Though the Pensieri were never intended for a public audience, works published in Sarpi’s lifetime also display a deep interest in religion and its social role. Sarpi developed a distinctive interpretation of ‘civil religion’, arguing that Church government should support political stability. He insisted that the Church possessed no coercive powers except those granted by the secular ruler, who could revoke them at will. Sarpi’s subjugation of Church to state made him a hero to later critics of ‘priestcraft’.
The Church of Rome was, for Sarpi, the ultimate example of civil religion gone wrong. He developed a detailed critique of papal overreach, tracing the Pope’s usurpation of secular power as a historical phenomenon. His central thesis was this: if papal power was historically constructed, it could also be deconstructed. This was this goal of Sarpi’s most famous work, his mammoth History of the Council of Trent, published in London in Italian, Latin and English in 1619-20, by James VI and I’s own printer. The manuscript had been smuggled to England in the guise of ‘songs’ (canzoni) sent to the Archbishop of Canterbury, George Abbot.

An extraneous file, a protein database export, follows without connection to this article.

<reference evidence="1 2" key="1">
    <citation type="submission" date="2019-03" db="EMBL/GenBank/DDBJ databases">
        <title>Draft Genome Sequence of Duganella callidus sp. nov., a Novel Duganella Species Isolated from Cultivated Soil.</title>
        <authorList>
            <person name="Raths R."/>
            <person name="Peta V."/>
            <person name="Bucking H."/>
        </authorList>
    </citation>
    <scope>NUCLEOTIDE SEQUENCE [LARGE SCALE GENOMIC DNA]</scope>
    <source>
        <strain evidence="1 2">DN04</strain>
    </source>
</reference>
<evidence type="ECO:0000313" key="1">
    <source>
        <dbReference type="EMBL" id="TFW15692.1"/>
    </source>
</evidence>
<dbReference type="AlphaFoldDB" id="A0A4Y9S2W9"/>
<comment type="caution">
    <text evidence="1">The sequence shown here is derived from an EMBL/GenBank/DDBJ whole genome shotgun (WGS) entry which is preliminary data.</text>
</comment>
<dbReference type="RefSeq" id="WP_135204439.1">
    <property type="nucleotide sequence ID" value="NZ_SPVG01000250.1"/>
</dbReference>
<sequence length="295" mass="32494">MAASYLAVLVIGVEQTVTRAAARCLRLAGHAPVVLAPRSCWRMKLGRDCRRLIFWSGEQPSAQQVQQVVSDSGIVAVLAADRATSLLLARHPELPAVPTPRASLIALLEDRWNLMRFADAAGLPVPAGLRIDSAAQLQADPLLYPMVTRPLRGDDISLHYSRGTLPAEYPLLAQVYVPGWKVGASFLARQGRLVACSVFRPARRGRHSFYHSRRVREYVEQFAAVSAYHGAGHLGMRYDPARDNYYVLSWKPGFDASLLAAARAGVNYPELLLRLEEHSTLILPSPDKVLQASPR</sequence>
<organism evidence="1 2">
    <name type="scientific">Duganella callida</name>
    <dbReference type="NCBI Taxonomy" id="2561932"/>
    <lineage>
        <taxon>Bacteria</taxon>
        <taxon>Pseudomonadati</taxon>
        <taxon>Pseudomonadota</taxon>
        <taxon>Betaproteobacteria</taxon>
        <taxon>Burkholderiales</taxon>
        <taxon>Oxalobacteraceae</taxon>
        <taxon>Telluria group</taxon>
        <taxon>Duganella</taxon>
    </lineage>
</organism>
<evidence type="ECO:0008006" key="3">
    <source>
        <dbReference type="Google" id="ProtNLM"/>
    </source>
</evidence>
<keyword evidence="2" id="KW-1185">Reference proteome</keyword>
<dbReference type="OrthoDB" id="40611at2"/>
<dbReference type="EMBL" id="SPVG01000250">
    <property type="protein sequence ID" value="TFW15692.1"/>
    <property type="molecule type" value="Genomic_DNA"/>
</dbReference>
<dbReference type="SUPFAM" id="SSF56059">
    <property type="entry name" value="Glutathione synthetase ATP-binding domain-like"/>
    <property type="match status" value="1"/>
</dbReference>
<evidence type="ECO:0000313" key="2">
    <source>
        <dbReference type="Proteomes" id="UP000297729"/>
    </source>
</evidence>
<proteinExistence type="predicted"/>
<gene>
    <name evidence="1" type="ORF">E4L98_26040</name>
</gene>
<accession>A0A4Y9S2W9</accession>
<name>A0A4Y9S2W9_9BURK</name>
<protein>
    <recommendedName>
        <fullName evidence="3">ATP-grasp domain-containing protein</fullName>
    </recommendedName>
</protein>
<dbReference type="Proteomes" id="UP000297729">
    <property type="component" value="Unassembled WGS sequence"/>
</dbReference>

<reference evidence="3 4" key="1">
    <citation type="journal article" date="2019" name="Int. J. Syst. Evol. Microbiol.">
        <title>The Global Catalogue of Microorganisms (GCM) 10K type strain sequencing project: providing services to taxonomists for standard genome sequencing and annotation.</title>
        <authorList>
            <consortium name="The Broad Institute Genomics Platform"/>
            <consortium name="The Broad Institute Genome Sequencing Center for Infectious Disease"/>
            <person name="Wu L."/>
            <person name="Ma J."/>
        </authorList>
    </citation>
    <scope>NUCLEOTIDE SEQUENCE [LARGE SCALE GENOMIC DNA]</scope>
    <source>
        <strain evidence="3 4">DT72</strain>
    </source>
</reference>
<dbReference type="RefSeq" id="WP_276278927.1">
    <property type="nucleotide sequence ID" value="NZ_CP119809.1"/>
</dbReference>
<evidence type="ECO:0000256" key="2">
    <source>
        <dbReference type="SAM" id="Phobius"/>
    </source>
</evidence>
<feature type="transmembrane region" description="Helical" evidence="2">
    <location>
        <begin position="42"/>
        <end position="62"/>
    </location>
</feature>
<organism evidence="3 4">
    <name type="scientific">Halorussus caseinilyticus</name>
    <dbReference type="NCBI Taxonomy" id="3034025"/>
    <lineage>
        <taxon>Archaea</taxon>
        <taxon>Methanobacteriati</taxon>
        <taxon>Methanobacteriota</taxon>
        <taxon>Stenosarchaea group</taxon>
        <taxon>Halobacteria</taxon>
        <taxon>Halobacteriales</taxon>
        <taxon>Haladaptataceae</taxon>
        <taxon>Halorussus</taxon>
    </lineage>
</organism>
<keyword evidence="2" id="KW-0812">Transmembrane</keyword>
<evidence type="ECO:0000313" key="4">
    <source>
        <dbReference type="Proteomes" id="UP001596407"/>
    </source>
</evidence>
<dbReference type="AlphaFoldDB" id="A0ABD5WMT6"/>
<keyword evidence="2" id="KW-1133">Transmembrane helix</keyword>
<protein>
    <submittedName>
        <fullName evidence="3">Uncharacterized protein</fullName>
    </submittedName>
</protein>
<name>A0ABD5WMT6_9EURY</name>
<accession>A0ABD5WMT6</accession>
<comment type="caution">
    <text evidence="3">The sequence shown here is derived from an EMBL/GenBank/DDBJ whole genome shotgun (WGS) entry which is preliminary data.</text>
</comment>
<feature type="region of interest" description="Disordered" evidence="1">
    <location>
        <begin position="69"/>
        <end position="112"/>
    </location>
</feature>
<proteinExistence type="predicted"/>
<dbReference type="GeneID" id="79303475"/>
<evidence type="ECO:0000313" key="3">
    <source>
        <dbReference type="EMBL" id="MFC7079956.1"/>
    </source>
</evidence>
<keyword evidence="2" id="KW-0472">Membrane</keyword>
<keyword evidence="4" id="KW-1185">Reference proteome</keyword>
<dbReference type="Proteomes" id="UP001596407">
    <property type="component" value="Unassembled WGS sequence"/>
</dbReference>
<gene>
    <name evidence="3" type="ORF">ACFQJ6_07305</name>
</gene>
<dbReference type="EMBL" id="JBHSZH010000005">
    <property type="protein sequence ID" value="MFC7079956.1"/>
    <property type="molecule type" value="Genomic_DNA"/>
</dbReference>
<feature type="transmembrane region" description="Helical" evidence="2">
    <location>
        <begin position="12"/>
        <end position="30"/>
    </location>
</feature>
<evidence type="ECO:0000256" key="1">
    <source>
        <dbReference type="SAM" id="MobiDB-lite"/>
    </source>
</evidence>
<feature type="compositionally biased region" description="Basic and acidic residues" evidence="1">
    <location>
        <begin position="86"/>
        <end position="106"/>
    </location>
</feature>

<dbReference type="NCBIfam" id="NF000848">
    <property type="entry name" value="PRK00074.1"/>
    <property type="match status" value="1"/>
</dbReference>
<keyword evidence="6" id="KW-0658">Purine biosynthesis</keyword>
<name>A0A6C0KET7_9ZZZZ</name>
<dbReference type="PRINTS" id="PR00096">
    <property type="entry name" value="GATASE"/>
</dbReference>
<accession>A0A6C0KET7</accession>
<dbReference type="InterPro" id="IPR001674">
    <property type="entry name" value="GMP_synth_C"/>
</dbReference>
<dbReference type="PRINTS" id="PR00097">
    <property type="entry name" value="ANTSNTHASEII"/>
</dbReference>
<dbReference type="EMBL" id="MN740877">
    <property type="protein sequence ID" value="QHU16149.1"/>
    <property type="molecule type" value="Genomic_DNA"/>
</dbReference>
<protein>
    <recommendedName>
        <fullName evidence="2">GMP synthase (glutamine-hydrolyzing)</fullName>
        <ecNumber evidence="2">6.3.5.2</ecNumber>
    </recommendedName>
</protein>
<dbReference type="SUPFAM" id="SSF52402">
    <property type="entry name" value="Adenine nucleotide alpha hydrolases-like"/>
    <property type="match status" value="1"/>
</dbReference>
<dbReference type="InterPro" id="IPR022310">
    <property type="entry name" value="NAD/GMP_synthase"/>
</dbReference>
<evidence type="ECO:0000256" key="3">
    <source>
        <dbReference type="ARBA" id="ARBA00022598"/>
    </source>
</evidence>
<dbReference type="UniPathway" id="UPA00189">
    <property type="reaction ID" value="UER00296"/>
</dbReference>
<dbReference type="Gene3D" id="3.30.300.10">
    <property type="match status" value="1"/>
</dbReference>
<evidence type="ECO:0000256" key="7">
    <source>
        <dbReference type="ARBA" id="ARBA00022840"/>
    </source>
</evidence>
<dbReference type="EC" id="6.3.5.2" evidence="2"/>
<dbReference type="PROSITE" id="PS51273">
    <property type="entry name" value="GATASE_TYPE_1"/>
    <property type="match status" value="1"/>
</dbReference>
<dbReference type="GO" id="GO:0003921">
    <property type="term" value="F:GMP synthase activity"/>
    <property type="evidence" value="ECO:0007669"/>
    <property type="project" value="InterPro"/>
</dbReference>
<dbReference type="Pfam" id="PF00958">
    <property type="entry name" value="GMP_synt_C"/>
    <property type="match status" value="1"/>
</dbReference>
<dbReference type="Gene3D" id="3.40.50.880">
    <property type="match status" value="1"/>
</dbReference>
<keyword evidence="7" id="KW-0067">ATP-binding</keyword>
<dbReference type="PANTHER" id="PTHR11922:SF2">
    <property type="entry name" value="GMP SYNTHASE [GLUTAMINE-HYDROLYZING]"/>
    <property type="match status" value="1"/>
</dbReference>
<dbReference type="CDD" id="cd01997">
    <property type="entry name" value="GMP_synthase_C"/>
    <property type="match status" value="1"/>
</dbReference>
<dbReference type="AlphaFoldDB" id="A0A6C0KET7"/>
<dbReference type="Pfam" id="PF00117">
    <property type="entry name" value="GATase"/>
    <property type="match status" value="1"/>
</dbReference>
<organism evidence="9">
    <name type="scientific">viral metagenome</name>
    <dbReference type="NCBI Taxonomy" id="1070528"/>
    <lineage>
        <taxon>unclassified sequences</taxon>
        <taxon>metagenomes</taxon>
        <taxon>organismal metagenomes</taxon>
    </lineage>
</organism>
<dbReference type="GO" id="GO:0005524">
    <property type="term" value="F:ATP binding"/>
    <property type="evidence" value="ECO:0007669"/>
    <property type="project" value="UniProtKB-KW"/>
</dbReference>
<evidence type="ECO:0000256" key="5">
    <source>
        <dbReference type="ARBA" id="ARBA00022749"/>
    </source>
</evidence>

Sarpi described his History as ‘the Iliad of our age’; clerical usurpations had become a form of warfare, waged on an epic scale. The book was a blistering critique of the Council of Trent (1545-63), the papacy’s attempt at doctrinal retrenchment following the Reformation. Taking inspiration from Tacitus, whose histories exposed the deceptions behind Roman imperial rule, Sarpi aimed to show papal power for the trick it was. Far from being divinely ordained for all time, the rights claimed by Rome were merely the constructions of greedy and ambitious popes. Sarpi became, in Milton’s words, ‘the great unmasker’.
The History was circulated and praised across the Protestant world; Sarpi’s admirers (and imitators) included Gilbert Burnet, Edward Gibbon and Lord Macaulay. His sharp, ironic style retains its appeal today, in both Italian and English. In England, the History proved particularly useful to the Erastian Whigs of the later seventeenth century. Sarpi offered a model for deconstructing the divine-right pretensions of their Catholic and High Church opponents, thus lending authoritative support to the Revolution of 1688, in which the Catholic James II was ousted in favour of his Protestant son-in-law and daughter, William and Mary. In Mary’s funeral sermon, Sarpi’s History was singled out as a book which the late Queen ‘much valued and often took into her hands’.